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Take Great Panoramic Pictures with Any Camera

May 23, 2009

Panoramic software has come a long way toward making panoramic images child’s work. Great software or not, there’s no substitution for good source material. Take better panoramic pictures with these tips. Photo by Diego_3336.

Taking an awesome panoramic photograph isn’t as daunting a task as it once was, but there are still basic guidelines to follow for optimum results. One of the crucial elements to a natural-looking panorama is even exposure. If the exposure is different in each frame, your panoramic will end up with with a bizarre-looking skyline and an unnatural mixture of highlights and shadows. If your point-and-shoot has a panoramic mode, use it. On your DSLR, pick an average setting for the scene and set your exposure manually to that setting.

Exposure isn’t everything, though. Equally important is overlapping your images:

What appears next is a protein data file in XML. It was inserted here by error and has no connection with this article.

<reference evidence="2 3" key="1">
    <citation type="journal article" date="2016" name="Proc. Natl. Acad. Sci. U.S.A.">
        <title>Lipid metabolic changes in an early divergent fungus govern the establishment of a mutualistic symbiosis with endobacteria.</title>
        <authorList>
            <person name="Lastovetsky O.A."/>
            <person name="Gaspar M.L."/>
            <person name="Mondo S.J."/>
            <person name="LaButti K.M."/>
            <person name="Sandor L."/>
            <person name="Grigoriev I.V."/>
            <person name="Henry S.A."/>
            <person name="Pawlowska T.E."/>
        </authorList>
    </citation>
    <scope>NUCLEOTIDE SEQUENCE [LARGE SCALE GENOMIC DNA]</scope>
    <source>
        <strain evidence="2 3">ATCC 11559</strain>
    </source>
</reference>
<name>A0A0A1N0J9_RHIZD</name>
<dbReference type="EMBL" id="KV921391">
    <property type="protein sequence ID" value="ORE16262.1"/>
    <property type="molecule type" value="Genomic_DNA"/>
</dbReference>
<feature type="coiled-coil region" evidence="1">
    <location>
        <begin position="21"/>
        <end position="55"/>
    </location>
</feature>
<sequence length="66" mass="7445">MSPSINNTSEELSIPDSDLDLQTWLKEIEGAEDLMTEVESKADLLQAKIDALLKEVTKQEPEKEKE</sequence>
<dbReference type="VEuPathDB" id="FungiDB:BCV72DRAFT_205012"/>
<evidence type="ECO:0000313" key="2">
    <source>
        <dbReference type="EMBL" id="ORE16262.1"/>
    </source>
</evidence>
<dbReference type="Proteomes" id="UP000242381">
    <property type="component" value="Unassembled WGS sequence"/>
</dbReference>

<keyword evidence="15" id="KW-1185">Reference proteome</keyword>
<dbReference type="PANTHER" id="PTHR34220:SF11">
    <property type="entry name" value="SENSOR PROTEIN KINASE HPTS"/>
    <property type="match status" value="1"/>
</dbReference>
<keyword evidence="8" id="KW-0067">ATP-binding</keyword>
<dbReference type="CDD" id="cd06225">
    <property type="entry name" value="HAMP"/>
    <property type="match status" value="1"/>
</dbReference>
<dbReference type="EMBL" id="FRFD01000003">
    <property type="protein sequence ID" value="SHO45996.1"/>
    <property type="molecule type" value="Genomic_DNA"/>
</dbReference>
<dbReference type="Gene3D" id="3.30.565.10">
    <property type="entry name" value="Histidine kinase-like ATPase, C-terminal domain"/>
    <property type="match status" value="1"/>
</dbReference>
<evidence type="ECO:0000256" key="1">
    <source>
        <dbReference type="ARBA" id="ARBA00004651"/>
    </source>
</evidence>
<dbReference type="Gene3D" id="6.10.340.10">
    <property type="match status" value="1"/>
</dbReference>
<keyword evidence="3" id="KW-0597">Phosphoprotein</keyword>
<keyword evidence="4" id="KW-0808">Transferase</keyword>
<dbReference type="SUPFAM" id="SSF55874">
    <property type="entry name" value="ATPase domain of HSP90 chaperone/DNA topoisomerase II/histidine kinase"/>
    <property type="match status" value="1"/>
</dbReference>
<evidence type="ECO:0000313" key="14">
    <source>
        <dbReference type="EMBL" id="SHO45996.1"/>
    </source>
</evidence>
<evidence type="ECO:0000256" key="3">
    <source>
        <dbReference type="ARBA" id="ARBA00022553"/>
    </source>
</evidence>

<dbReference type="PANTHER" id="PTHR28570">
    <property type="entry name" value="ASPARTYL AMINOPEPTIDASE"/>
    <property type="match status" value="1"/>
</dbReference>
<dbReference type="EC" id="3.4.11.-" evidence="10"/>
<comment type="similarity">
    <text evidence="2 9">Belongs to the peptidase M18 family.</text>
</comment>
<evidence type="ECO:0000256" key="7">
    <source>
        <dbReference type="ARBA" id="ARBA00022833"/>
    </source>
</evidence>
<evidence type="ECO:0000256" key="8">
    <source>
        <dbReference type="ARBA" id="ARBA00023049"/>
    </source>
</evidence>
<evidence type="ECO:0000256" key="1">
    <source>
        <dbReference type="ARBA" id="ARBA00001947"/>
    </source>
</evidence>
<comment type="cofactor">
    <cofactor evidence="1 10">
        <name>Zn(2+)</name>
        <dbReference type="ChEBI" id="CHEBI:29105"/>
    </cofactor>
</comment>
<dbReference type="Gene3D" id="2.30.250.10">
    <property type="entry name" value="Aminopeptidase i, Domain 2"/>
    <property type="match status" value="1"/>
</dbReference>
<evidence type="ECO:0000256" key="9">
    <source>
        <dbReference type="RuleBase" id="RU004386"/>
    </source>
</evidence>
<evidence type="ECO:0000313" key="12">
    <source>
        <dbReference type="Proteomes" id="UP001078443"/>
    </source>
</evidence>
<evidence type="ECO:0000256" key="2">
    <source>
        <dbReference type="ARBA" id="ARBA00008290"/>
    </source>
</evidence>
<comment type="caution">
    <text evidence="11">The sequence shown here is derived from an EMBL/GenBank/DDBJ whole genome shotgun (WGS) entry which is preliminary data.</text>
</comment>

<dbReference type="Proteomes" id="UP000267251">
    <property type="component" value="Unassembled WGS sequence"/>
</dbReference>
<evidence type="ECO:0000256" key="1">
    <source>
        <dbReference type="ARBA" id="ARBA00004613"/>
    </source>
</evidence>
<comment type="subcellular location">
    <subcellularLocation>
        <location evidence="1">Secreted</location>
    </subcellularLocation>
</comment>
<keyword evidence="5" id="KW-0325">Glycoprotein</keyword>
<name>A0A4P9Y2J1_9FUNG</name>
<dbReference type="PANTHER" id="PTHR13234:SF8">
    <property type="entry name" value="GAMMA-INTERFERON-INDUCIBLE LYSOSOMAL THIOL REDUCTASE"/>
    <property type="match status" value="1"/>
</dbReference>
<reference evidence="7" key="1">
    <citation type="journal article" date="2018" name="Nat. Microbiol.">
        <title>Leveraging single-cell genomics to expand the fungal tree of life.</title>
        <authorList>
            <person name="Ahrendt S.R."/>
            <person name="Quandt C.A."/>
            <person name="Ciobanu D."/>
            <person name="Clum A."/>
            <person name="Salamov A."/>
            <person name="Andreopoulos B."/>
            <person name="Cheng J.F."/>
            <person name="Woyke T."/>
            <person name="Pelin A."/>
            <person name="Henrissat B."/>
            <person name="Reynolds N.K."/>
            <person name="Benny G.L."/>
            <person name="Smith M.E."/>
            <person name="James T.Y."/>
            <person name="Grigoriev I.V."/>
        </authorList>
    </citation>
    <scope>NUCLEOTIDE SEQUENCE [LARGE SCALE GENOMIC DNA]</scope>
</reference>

Overlapping is one of the important areas in creating a panoramic image. Just one slip with not enough overlap can ruin an attempt at the grandest of wide angle shots. No one wants to see pictures of the Grand Canyon with a bar of white down the middle because of the failure to overlap properly. I overlap by 30% each time. Sometimes more. Most people say 15% works just fine. Experiment with your particular camera to find the sweet spot of overlap.

For more excellent tips on creating beautiful panoramic photos, make sure to check out the link below. If you’re particularly pleased with your creation, previously mentioned viewAT is a service dedicated to sharing panoramic photos. Have a tried and true tip of your own for awesome panoramic photos? Share it in the comments below.

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